Janet Lehman, MSW, worked with her husband, James, as co-creator of The Total Transformation Program. Janet has worked with troubled children and teens for over 30 years. She is a social worker who has held a variety of positions during her career, including juvenile probation officer, case manager, therapist and program director for 22 years in traditional residential care and in group homes for difficult children.
Janet graduated with a BA in Sociology from Farleigh Dickinson University in New Jersey, and received her Master's in Social Work from the University of West Virginia. James and Janet's son, Jeremy, had learning disabilities as a child that gave them a very personal understanding of learning and behavior challenges.
How has your life experience made you the leader you are today?
My late husband struggled with alcohol and drug addictions as a youth and alcohol again as an adult. Who would guess that an "expert" with a Master's degree would have to put this skill set to use to keep the family together and that the other "expert" would relapse? As a couple, we eventually rose above it. As wife and practicing family therapy professional, it was very humbling to struggle with these behaviors in my own home but it made me much better at what I do. My client connections have far more depth; my tips are based on real world experience because I really "get it". I was able to use the tough stance of the 12 steps and really weave them into my practice and make families mindful of not enabling negative behaviors. I understand that clients need to get unstuck fast and need a good deal of empathy and effective advice to get there. The greatest legacy given to me by James and many shared years of practice is to not give up on a loved one but always hold them accountable. I have always been fascinated by what makes people tick; when bullied as a child I had to figure out "why". It drew me to counseling as a profession.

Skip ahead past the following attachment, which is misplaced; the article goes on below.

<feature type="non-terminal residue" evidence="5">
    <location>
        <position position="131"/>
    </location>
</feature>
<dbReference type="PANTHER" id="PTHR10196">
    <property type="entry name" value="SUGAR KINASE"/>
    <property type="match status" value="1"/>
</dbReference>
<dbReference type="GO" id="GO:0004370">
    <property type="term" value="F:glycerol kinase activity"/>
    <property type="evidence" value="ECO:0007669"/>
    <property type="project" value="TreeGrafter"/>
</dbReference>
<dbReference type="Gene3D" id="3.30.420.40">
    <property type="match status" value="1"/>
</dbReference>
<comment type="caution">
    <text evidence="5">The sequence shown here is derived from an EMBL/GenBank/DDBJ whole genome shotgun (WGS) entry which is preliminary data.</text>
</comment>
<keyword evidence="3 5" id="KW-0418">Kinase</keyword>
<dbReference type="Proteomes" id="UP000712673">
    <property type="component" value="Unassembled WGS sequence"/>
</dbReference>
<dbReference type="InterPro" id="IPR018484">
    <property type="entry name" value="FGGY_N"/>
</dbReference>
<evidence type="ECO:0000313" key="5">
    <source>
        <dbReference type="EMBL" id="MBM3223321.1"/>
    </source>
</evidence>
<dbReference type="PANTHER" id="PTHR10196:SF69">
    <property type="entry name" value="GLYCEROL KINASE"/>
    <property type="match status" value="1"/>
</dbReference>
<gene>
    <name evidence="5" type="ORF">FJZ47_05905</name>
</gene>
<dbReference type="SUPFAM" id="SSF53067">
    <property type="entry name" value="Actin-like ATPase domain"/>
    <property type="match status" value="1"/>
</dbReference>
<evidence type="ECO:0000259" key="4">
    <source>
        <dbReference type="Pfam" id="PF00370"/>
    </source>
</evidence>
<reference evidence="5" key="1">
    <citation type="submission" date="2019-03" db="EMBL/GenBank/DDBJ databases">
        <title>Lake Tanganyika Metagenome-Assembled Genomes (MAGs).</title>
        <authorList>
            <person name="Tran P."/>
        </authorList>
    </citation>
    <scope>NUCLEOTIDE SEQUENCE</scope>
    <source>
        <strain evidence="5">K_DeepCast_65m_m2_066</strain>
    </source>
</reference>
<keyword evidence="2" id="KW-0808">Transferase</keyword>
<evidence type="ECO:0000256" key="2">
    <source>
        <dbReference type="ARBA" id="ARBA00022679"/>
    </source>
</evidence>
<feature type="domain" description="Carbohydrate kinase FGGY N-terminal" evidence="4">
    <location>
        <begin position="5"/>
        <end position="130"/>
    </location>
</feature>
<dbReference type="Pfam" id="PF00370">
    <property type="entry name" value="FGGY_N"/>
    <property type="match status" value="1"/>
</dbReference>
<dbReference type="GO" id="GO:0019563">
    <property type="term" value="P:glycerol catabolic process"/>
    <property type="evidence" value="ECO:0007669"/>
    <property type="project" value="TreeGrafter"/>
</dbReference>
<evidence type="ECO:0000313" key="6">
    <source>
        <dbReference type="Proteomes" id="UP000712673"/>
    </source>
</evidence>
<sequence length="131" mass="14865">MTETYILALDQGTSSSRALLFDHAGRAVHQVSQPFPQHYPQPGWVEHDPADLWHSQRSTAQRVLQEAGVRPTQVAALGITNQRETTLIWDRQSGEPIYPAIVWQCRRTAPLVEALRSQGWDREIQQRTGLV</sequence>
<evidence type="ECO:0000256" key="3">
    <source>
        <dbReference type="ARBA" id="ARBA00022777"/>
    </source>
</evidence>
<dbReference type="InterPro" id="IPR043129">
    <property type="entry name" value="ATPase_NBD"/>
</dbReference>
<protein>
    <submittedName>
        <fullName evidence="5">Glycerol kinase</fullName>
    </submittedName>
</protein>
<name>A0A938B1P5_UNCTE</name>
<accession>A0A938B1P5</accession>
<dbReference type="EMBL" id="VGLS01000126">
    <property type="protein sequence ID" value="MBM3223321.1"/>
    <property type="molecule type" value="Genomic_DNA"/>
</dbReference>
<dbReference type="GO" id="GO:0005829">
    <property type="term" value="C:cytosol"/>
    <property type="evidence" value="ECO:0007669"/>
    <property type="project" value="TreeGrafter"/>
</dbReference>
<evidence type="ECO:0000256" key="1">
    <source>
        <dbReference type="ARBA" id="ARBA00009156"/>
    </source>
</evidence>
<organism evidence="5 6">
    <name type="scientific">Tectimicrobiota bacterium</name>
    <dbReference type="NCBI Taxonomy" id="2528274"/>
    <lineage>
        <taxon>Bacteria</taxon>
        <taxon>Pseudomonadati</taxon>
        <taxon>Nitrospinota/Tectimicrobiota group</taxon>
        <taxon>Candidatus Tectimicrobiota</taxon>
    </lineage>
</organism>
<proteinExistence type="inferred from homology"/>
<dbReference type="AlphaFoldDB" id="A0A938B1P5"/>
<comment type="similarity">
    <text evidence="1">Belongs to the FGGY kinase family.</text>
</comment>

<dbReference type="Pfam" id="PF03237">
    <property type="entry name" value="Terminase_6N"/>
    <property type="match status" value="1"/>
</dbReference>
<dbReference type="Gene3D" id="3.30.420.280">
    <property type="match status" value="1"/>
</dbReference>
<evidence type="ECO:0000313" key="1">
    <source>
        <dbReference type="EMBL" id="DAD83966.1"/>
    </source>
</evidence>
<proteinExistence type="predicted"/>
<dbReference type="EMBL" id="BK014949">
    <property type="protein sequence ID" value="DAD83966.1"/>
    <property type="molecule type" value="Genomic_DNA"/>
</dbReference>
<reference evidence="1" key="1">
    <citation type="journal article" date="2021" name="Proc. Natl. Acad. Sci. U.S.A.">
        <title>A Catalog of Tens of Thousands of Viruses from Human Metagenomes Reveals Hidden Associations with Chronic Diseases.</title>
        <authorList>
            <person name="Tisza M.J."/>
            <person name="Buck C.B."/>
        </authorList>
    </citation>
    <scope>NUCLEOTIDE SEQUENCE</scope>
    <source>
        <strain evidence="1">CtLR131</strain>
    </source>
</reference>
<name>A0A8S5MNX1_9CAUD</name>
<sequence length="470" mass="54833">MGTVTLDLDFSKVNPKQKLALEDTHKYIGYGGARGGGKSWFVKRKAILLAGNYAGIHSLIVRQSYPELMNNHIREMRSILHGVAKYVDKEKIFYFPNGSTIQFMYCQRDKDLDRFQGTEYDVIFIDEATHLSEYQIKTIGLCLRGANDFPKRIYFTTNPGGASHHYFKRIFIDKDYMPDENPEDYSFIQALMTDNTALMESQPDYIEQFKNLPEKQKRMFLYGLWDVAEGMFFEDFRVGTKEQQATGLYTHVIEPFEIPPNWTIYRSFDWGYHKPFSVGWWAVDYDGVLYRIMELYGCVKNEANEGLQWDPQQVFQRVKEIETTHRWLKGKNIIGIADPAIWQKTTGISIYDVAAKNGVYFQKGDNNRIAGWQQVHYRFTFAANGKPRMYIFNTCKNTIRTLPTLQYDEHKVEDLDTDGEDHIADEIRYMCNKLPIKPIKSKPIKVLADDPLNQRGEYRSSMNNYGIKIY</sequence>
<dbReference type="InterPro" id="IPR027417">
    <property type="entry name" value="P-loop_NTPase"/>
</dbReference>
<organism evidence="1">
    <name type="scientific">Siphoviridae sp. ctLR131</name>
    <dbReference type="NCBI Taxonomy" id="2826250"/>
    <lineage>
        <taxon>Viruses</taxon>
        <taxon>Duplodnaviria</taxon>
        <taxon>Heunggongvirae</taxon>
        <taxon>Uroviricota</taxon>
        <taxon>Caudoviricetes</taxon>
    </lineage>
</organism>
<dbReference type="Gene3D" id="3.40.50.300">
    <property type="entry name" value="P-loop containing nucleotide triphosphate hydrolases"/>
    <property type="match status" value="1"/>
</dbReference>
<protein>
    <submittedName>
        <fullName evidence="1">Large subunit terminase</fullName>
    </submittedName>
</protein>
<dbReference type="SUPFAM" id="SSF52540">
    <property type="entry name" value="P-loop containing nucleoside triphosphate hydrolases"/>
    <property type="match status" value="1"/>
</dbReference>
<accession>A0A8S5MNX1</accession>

How has your previous employment experience aided your position at Total Transformation?
Absolutely my many years of working with very difficult and challenging at risk youth, allowed me to really analyze difficult behaviors, causes, and effective methods for changing them. Even entrenched habits can shift and the most disadvantaged kids can make sustainable and positive changes with hard work and practice. My husband and I were able to distill our advice into very easy to understand and actionable tips so every parent could benefit from coaching. It was not a big detour to put this into video and audio format for the "everyday" family.
What have the highlights and challenges been during your tenure at Total Transformation?
The highlights include the first orders coming in and ardent testimonials about how useful the Total Transformation program was in effectuating change. After a decade, we have helped over 400K families in over 70 countries, provide one on one coaching with our parental support group, and have a free parenting community website EmpoweringParents.com with great content.